Yang and co-PI Jer-Tsong Hsieh of the University of Texas Southwestern Medical Center received $1.6 million over five years to develop biodegradable nanoparticles to image and treat prostate cancer.
Prostate cancer is the second leading cause of cancer death in American men. If the cancer develops treatment resistance, the tumors grow and spread to other parts of the body. To prevent that, Yang and Hsieh will try to identify a prostate cancer-specific drug called a genotoxin that will attack the cancer cells, and also a fluorescent nanoparticle that targets those cancer cells.
Yang's group plans to add magnetic resonance imaging particles to the fluorescent nanoparticles in order to find the exact location of the tumor. If surgical removal of the cancer is required, fluorescent nanoparticles could attach to cancer cells and help the surgeon identify those small clusters of cancer cells that are usually invisible to the eye.
"We will need to optimize the genotoxin, and make sure we can put it into the nanoparticle," Yang said. "Then we will have to tune the nanoparticle to emit strong fluorescence, and also control the release of the drug into the tumor and not the bloodstream."
Yang and co-PI Kytai Truong Nguyen of the University of Texas Arlington received $1.4 million over four years to develop nanoparticles that promote healing in damaged endothelium, the lining of blood vessels, which can be injured in surgical procedures that unblock clogged arteries.
"Angioplasty and stenting often damage arterial walls, with a significant risk of subsequent complications, such as re-narrowing of the artery or blood clot," Yang said.
Platelets accumulate on the damaged vessel, initiating clot formation. Other cells can deposit on the damaged vessel wall, building up a blockage. The result is multiple traumatic angioplastic and stenting procedures.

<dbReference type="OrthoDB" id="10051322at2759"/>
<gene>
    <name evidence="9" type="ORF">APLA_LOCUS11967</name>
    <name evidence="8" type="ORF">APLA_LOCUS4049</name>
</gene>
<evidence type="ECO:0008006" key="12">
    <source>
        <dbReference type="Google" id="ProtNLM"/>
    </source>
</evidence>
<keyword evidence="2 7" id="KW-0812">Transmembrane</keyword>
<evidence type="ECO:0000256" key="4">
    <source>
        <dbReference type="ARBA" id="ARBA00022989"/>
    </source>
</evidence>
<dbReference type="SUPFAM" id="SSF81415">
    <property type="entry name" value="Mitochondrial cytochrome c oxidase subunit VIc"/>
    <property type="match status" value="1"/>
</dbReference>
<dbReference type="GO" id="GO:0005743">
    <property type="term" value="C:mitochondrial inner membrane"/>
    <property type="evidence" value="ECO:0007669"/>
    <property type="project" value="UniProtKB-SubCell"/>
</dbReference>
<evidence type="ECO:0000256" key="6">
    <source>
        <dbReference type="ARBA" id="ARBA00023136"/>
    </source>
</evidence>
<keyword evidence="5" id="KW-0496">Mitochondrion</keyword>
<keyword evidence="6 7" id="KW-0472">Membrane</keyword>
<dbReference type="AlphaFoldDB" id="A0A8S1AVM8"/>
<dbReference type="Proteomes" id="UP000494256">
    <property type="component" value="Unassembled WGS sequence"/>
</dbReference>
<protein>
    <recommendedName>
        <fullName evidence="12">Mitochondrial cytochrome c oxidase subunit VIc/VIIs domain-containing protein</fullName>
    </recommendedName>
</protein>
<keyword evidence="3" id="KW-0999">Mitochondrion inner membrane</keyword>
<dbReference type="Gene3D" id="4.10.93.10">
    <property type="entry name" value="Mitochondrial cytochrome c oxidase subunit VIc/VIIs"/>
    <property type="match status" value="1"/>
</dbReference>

The researchers propose to develop a polymer nanoparticle that mimics platelets in the blood that form the clot and create a cover over the damage. Their nanoparticle is decorated with a molecule called GP1b peptide that links to the injured vessel wall and with an anti-CD34 antibody that catches the circulating endothelial progenitor cells that can grow into mature endothelial cells. Over time, the nanoparticles will degrade harmlessly as the new blood vessel lining repairs the damage, avoiding the need for a stent.
A surgeon will still do angioplasty first, according to Yang, but not put in a stent. The nanoparticle solution will be injected instead.
"Once our nanoparticles attach to the vessel wall, the platelets cannot attach," Yang said. "The nanoparticles can outperform the platelets for vessel wall binding due to their smaller sizes. Then the nanoparticles will catch the circulating endothelial progenitor cells to repair the injured vessel wall.
Once their missions are done, the nanoparticles will simply disappear without causing any long-term toxicity. These injectable nanoparticles have worked well in animal models in studies with our collaborators at UT Arlington."
Provided by Pennsylvania State University
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